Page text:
Efficiency solving session
* International Trade & 3. Taxation, International Trade &
Market Efficiency Efficiency Lecture
4. Taxation & Trade in-class problem
solving session
5 * Cost of production Chapter 13 1. The Greeting Card Company Activity
2. Costs of Production Lecture
3. Costs of Production in-class problem
solving session
6 * Perfect Competition Chapter 14 1. Bobby the Entrepreneur PODCAST
& Assignment
2. Perfect Competition Lecture
3. Perfect Competition in-class problem
solving session
7 * Monopoly Chapters 15 &
* Oligopoly & Game 17 1. Monopoly Lecture
Theory 2. Let’s Make a Deal PODCAST &
Assignment
3. Oligopoly & Game Theory Lecture
4. Monopoly & Oligopoly in-class
problem solving session
8 * Monopolistic Chapter 16
Competition 1.Widget Bidding Game Activity
2. Monopolist Competition Lecture
3. Market Structure Case Study
9 * Externalities Chapters 10-11 1. Bubba’s Beef Jerky PODCAST &
* Public Goods & Assignment
Common Resources
2. Externalities & Public Goods Lecture
3. Externalities & Public Goods in-class
problem solving session
10 * Markets for the Chapter 18
Factors of Production 1. Factor Markets Lecture

2. Factor Markets in-class problem


solving session

GRADING AND ASSESSMENT


Students need to participate all class sessions, fulfil in-class exercises and homework,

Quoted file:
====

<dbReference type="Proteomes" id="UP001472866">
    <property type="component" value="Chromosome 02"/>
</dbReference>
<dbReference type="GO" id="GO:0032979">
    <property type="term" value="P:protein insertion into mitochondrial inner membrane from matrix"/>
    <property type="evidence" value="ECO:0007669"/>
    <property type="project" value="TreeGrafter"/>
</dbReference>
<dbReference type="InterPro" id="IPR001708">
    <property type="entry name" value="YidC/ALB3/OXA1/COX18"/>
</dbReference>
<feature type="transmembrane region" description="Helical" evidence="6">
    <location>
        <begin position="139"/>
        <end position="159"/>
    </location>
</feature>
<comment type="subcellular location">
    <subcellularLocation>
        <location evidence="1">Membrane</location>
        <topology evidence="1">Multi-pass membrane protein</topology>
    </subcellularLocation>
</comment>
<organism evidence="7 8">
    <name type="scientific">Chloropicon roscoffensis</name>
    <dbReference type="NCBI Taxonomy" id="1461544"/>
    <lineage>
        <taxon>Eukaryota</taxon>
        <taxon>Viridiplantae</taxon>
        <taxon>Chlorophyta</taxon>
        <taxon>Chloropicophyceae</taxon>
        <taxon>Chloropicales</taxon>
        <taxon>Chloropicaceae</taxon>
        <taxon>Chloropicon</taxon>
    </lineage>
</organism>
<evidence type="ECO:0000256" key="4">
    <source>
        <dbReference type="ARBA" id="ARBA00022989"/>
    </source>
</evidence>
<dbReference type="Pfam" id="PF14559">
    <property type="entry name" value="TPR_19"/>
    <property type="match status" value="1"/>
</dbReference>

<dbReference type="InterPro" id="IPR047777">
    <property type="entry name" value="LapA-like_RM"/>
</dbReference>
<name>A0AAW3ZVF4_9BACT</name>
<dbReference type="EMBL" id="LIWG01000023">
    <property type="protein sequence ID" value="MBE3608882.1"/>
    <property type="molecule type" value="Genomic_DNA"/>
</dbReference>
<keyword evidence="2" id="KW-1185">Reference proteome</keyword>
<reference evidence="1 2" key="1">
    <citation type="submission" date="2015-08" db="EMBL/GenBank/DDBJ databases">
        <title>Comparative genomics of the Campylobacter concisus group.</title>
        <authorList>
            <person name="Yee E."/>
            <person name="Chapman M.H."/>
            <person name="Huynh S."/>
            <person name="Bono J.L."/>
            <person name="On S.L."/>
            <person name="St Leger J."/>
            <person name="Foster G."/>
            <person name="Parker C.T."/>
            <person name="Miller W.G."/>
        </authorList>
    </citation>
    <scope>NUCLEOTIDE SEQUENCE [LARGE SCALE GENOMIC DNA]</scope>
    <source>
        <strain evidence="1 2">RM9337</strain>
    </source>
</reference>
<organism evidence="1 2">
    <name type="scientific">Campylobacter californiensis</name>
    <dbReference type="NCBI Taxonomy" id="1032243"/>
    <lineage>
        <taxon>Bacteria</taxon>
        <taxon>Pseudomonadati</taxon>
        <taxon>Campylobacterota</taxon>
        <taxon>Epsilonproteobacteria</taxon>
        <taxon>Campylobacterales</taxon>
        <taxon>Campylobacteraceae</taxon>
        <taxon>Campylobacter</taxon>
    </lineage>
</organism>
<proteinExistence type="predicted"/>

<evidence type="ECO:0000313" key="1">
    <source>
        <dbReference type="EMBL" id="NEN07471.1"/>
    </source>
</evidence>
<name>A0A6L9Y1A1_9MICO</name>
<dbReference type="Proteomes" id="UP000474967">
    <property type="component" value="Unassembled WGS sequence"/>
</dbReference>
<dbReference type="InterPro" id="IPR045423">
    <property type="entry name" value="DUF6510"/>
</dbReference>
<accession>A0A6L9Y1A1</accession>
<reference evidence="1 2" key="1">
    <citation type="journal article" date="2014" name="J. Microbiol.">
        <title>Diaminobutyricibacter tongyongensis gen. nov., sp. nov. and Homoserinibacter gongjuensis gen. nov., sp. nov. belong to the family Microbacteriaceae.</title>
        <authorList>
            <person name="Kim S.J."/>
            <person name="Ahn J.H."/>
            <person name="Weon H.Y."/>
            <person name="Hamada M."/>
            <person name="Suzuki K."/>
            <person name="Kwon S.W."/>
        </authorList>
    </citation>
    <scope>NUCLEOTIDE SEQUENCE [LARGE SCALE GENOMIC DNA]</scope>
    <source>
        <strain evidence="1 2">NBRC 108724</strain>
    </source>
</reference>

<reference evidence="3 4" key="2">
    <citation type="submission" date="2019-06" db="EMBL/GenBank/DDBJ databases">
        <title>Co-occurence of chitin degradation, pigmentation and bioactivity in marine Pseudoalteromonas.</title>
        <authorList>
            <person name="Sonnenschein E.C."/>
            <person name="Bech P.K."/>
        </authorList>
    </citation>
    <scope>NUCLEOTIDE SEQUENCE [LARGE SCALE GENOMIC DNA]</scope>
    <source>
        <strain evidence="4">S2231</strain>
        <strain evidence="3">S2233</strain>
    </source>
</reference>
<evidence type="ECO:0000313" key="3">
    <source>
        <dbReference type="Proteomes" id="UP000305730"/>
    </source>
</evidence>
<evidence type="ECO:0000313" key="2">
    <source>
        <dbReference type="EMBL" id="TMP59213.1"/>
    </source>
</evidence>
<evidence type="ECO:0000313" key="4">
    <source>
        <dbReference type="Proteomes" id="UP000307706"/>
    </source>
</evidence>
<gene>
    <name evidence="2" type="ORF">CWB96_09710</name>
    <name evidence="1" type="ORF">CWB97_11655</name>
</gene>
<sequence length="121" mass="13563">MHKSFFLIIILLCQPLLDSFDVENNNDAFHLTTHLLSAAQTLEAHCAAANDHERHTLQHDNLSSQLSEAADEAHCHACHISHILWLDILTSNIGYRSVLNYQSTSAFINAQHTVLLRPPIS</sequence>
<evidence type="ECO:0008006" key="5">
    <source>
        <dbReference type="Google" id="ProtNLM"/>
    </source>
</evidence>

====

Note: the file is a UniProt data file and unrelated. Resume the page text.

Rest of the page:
actively do case studies, and take mid-term and final examinations. Students need to read
the required documentation before class.
Students will be assigned a final grade for the course using the following scale:
No. Forms of assessment Percentage
1 Attendance 10%
2 Group Assignments 15%
3 Mid-term test 20%
4 Final examination 55%
TOTAL 100%
 Attendance
Students are expected to attend all class meetings, arrive on time, and stay until the
scheduled ending time. Attendance will be divided by 5 times; each absence will decrease
2% of 10%.
 Group Assignments
- Format:
Group of students doing exercises already determined at the end of each lesson which
are done after completing lecturing each session.
- Content: exercises already determined at the end of each lesson.
- Evaluation:
 Choose right method: 3.0
 Solve problem: 4.0
 Explain: 3.0
- Instruction: take the average of all group exercises (or select any of at least 3 assignments).
Each group of students in each row of the table, no more than 4 students in a
group. Bonus points for any homework, case studies are included in the group assignments.
 Mid-term test
- Format: 01 test of 50 multiple choices, 60 minutes
- Cover: lessons 1 - 5.
- Evaluation: 0.2/choice x 50 questions = 10.0
 Final Examination
- Format: 01 test of 65 multiple choices, 90 minutes
- Cover: lesson 1 - 10.
- Evaluation: 0.15/choice x 65 questions = 10.0
COURSE POLICY
1. Preparedness: Students need to read all the designated materials. Due to time
constraints, only certain subjects will be covered in class lectures.
2. Policy on Communication: Students should communicate with their teammates in a
professional manner.
3. Assignment Quality: Students must follow the format guidelines for each assignment
given.
4. Public: Evaluated results are public to students